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Drug Metab Dispos. 2018 Jun;46(6):779-785. doi: 10.1124/dmd.118.080440. Epub 2018 Mar 12.

Substrate Selectivity Check of the Ergothioneine Transporter.

Author information

1
Department of Pharmacology, University of Cologne, Cologne, Germany.
2
Department of Pharmacology, University of Cologne, Cologne, Germany dirk.gruendemann@uni-koeln.de.

Abstract

The candidate vitamin ergothioneine (ET) is a unique antioxidant. Expression of the ET transporter (ETT) (gene symbol SLC22A4) in distinct cells is thought to signal intracellular ET activity, since we have previously shown that the ETT is highly selective for ET. Unfortunately, some continue to hold the ETT as a relevant drug transporter, using the misleading functional name OCTN1, novel organic cation transporter. The present study was provoked by two recent reports in which new ETT substrates were declared. Astonishingly, the transport efficiencies (TEs) of ETT for saracatinib and some nucleoside drugs were as high as the TE for ET. Here we examined, based on regulated expression of ETT from human and rat in 293 cells and liquid chromatography-mass spectrometry quantification, the transport of several drugs. With the nucleosides cytarabine, gemcitabine, 2'-deoxycytidine, and 2'-deoxyadenosine, and the drugs saracatinib, ipratropium, metformin, and oxaliplatin, the uptake into cells expressing ETT was not increased over control cells. ETT-mediated uptake of gabapentin was detectable, but the TE was approximately 100-fold lower than the TE for ergothioneine (50-200 µl/min per milligram of protein). In conclusion, the ETT remains highly specific for its physiologic substrate ergothioneine. Our results contradict several reports on additional substrates. The ETT does not provide multiple substrate specificities, and it is not a transporter of cationic drugs. Only compounds that are related to ET in substructure-for example, gabapentin, carnitine, and TEA-can be transported, but with very low efficiency. Thus, ETT persists as a specific molecular indicator of ET activity.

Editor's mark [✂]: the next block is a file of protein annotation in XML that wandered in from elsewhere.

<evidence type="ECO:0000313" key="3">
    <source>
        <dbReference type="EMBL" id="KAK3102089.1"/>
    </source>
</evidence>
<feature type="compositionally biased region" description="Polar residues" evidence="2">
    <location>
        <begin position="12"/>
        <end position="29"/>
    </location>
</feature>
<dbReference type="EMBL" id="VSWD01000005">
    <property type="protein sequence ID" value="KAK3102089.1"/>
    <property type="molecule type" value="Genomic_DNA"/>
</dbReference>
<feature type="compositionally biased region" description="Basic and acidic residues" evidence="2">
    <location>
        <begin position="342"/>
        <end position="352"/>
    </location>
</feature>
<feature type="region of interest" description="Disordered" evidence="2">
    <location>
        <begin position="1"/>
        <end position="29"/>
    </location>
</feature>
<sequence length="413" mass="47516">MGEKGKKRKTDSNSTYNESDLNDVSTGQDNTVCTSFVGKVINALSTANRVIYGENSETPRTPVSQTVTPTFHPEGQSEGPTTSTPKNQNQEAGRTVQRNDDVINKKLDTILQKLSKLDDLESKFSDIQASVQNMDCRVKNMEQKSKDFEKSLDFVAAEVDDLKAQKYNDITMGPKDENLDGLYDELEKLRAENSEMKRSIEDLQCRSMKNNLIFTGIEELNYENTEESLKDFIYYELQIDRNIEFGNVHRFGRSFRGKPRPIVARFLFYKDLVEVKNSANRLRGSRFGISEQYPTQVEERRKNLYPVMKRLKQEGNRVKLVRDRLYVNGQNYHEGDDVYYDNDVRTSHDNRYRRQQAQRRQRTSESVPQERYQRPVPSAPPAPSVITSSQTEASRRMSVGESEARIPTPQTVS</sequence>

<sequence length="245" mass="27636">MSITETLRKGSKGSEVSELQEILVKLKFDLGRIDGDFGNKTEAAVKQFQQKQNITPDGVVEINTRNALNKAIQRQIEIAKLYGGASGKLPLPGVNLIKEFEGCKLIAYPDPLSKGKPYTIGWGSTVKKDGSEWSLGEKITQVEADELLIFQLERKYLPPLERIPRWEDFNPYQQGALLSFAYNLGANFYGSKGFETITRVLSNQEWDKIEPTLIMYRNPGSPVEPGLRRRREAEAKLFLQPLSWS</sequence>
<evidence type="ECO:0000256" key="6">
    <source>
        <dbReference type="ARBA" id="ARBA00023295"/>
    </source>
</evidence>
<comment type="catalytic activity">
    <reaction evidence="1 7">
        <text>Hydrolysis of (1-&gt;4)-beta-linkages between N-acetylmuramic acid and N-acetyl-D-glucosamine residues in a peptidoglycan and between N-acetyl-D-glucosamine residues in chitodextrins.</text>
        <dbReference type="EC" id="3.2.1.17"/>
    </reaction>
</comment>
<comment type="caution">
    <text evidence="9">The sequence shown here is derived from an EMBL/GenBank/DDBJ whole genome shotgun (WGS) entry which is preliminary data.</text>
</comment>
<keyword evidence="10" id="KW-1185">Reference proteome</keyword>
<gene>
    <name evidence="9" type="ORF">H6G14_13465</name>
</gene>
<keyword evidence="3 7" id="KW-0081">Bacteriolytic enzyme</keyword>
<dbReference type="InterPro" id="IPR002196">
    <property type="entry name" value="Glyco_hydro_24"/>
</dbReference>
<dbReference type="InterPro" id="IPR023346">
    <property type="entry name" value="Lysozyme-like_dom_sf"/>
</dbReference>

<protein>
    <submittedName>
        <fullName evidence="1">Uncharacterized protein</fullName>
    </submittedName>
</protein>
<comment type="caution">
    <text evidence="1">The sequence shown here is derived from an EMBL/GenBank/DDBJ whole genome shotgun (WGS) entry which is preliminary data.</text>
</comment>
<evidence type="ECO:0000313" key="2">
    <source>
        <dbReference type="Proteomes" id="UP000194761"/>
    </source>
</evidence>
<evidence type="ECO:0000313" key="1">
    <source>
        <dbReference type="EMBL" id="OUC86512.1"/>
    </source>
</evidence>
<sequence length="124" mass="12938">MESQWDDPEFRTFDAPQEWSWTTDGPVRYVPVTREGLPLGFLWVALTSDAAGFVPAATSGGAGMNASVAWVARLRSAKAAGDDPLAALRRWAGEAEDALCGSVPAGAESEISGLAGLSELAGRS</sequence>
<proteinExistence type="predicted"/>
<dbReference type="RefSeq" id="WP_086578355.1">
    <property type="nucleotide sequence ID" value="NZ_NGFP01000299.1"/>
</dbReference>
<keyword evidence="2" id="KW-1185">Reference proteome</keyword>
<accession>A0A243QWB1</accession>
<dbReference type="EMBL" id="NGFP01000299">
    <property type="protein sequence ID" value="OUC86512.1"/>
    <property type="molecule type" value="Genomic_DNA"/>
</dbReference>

PMID:
29530864
DOI:
10.1124/dmd.118.080440

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